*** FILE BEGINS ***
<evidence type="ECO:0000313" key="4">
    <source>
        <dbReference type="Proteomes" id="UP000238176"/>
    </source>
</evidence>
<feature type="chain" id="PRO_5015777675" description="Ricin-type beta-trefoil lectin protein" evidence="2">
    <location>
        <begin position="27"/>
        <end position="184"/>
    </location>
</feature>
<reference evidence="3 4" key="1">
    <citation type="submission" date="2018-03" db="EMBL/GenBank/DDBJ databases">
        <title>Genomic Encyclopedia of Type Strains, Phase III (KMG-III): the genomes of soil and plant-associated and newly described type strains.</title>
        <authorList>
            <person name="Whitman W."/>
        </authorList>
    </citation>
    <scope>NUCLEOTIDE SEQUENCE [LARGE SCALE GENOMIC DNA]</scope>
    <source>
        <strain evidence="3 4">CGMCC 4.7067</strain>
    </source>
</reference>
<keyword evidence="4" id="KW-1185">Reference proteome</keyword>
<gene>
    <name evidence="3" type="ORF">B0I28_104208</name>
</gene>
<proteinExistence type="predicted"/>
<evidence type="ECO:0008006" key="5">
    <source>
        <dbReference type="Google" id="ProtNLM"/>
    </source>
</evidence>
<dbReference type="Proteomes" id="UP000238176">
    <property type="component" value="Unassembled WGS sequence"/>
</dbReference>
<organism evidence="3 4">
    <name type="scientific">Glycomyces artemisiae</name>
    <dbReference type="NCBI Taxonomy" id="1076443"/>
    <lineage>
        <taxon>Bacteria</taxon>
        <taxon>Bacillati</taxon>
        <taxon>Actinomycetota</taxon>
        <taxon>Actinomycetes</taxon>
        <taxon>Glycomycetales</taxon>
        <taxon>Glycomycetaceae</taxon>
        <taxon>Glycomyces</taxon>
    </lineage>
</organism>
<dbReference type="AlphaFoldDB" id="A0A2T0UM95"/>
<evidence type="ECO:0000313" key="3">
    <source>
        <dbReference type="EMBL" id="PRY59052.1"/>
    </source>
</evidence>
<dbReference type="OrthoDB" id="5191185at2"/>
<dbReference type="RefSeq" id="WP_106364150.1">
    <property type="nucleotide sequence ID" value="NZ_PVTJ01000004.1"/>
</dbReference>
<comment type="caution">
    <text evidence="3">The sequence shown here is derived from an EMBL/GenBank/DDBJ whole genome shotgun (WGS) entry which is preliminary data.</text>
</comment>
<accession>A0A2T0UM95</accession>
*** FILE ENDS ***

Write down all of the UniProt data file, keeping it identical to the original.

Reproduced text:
<evidence type="ECO:0000313" key="4">
    <source>
        <dbReference type="Proteomes" id="UP000238176"/>
    </source>
</evidence>
<feature type="chain" id="PRO_5015777675" description="Ricin-type beta-trefoil lectin protein" evidence="2">
    <location>
        <begin position="27"/>
        <end position="184"/>
    </location>
</feature>
<reference evidence="3 4" key="1">
    <citation type="submission" date="2018-03" db="EMBL/GenBank/DDBJ databases">
        <title>Genomic Encyclopedia of Type Strains, Phase III (KMG-III): the genomes of soil and plant-associated and newly described type strains.</title>
        <authorList>
            <person name="Whitman W."/>
        </authorList>
    </citation>
    <scope>NUCLEOTIDE SEQUENCE [LARGE SCALE GENOMIC DNA]</scope>
    <source>
        <strain evidence="3 4">CGMCC 4.7067</strain>
    </source>
</reference>
<keyword evidence="4" id="KW-1185">Reference proteome</keyword>
<gene>
    <name evidence="3" type="ORF">B0I28_104208</name>
</gene>
<proteinExistence type="predicted"/>
<evidence type="ECO:0008006" key="5">
    <source>
        <dbReference type="Google" id="ProtNLM"/>
    </source>
</evidence>
<dbReference type="Proteomes" id="UP000238176">
    <property type="component" value="Unassembled WGS sequence"/>
</dbReference>
<organism evidence="3 4">
    <name type="scientific">Glycomyces artemisiae</name>
    <dbReference type="NCBI Taxonomy" id="1076443"/>
    <lineage>
        <taxon>Bacteria</taxon>
        <taxon>Bacillati</taxon>
        <taxon>Actinomycetota</taxon>
        <taxon>Actinomycetes</taxon>
        <taxon>Glycomycetales</taxon>
        <taxon>Glycomycetaceae</taxon>
        <taxon>Glycomyces</taxon>
    </lineage>
</organism>
<dbReference type="AlphaFoldDB" id="A0A2T0UM95"/>
<evidence type="ECO:0000313" key="3">
    <source>
        <dbReference type="EMBL" id="PRY59052.1"/>
    </source>
</evidence>
<dbReference type="OrthoDB" id="5191185at2"/>
<dbReference type="RefSeq" id="WP_106364150.1">
    <property type="nucleotide sequence ID" value="NZ_PVTJ01000004.1"/>
</dbReference>
<comment type="caution">
    <text evidence="3">The sequence shown here is derived from an EMBL/GenBank/DDBJ whole genome shotgun (WGS) entry which is preliminary data.</text>
</comment>
<accession>A0A2T0UM95</accession>